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All reviews - Movies (66) - TV Shows (53) - Books (5) - Music (3)

Chick-Fil-A review

Posted : 1 year, 10 months ago on 10 April 2022 11:48 (A review of Chick-Fil-A)

I know CFA takes a lot of heat for the opinions of it's owner, but in all the years I've patronized them, I've never had a bad meal and the high school kids they hire aren't there working dead-end "McJobs;" the managers actually encourage them to move on and continue their education.

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The King's Man review

Posted : 1 year, 11 months ago on 2 April 2022 03:11 (A review of The King's Man)

A prequel that's more like Nyquil! Usually in franchises, there are two paths: good original, better second act, and out-of-steam denouement or great original and rapid slide into banality. Guess where this one falls? If the original were a serious movie, instead of a tongue-in-cheek wink towards the James Bond franchise, I would understand the dour tone of this episode. And without giving away the ending, it looks like there's more to come. Maybe this reboot will go the first route? One can only hope,...

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A Knight's Tale review

Posted : 1 year, 11 months ago on 24 March 2022 06:53 (A review of A Knight's Tale)

A giddily anachronistic, feel-good movie! Like going to your local Renaissance Faire and seeing up-and-coming actors who, absent the tragic loss of Heath Ledger, went on to acting fame and fortune.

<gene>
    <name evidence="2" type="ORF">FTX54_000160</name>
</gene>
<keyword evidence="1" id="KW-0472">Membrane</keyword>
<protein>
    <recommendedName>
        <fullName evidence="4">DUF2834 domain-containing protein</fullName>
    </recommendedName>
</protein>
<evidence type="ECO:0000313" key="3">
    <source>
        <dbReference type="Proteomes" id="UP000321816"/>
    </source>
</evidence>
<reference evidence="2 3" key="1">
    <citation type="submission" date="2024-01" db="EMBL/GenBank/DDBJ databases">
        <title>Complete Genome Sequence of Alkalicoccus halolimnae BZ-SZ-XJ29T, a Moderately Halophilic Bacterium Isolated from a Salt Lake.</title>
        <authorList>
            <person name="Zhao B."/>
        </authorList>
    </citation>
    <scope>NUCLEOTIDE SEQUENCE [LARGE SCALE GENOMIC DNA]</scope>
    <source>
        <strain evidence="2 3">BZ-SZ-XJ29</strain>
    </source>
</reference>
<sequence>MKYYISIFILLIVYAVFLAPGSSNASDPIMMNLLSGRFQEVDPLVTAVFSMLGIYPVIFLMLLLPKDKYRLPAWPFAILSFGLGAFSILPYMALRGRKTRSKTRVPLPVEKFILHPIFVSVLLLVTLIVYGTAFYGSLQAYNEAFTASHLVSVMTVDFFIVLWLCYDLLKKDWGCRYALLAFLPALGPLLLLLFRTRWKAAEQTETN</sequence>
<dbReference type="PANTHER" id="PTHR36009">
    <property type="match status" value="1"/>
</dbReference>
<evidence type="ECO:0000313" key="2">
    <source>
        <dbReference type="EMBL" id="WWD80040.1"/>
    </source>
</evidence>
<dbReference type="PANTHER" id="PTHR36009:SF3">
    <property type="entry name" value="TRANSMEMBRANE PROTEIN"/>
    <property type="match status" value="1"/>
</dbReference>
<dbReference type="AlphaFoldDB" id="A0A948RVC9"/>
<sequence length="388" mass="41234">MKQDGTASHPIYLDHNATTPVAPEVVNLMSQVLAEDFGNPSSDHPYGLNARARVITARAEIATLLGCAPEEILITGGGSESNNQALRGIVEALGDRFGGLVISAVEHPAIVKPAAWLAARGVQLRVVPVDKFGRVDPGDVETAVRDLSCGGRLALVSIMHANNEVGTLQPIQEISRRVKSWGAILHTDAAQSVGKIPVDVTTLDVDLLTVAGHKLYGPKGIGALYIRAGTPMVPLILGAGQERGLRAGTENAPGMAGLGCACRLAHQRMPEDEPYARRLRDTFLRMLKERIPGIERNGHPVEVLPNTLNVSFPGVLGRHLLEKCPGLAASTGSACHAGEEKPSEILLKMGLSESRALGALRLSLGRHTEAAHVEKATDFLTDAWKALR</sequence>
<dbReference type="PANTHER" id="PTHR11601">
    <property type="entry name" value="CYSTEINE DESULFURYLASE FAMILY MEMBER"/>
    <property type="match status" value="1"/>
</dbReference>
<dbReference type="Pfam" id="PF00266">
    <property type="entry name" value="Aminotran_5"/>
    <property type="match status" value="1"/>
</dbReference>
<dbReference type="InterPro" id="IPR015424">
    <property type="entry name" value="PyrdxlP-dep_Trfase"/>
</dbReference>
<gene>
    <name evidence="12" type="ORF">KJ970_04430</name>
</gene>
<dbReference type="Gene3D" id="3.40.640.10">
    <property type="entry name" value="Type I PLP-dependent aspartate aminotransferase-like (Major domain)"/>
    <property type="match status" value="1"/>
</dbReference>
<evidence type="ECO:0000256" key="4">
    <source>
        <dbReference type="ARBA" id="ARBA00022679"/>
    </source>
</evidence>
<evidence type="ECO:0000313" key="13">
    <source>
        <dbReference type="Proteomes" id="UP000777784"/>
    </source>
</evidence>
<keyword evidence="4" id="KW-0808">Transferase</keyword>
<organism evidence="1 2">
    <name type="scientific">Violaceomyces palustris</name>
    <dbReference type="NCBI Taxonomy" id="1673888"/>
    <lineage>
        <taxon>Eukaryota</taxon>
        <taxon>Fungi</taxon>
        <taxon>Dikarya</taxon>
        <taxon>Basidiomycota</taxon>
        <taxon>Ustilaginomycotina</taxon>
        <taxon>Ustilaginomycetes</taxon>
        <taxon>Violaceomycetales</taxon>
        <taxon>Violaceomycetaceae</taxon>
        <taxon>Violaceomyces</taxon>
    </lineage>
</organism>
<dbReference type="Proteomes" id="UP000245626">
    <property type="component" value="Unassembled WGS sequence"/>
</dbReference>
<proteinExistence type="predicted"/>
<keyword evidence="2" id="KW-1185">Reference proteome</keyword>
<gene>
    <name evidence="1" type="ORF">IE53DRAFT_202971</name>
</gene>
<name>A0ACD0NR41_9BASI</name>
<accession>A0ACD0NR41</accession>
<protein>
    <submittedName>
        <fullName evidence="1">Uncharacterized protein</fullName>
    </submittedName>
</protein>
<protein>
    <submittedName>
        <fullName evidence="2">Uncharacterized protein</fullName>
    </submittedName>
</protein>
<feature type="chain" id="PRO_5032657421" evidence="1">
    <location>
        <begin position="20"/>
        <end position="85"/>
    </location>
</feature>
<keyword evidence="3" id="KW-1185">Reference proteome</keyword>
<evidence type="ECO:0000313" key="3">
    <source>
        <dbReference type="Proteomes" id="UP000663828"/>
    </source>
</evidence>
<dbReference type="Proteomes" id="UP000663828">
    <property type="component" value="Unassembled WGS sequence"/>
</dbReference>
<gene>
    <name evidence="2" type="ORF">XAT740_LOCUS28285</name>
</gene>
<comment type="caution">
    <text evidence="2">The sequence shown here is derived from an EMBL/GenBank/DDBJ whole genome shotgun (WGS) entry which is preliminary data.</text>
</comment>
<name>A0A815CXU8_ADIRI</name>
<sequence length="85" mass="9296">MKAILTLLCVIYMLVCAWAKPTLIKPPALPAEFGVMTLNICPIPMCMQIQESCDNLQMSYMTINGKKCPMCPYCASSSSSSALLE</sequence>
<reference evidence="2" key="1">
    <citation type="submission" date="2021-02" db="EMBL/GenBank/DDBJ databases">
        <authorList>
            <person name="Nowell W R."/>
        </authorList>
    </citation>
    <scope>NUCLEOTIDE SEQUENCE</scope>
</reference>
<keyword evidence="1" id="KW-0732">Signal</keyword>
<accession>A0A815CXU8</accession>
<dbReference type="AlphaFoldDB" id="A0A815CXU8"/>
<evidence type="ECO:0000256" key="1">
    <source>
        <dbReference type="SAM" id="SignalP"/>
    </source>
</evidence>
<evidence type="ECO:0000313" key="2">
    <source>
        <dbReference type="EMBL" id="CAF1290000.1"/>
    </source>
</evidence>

The post-tournament dinner and dance scene, turning from minstrels to David Bowie is hysterical!

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The Mike Douglas Show review

Posted : 2 years ago on 1 March 2022 04:28 (A review of The Mike Douglas Show)

I remember this show from my childhood because it originated in Philadelphia on KYW TV (then the home of the show's production company, Westinghouse Broadcasting). If you can imagine The Tonight Show with Johnny Carson, broadcast in the late afternoon, and with a rotating series of celebrities in the Ed McMahon role, you had Mike Douglas. Sadly, in the show's later years, the production moved away to Los Angeles and ultimately faded into obscurity.

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Butterfly review

Posted : 2 years ago on 23 February 2022 06:35 (A review of Butterfly)

This episode, still one of my favorites, had so many things going on behind the scenes.
First, it was critically considered one of the best of a bad 5th season (and beyond). At this point, the mortal wounds from the departures of Barbara Bain and Martin Landau were starting to take their toll. The IMF missions were pivoting away from escapades in faux Eastern European countries mimicking the real Cold War and, instead, frequently targeting "The Syndicate" (read WASPy Mafia) in the US.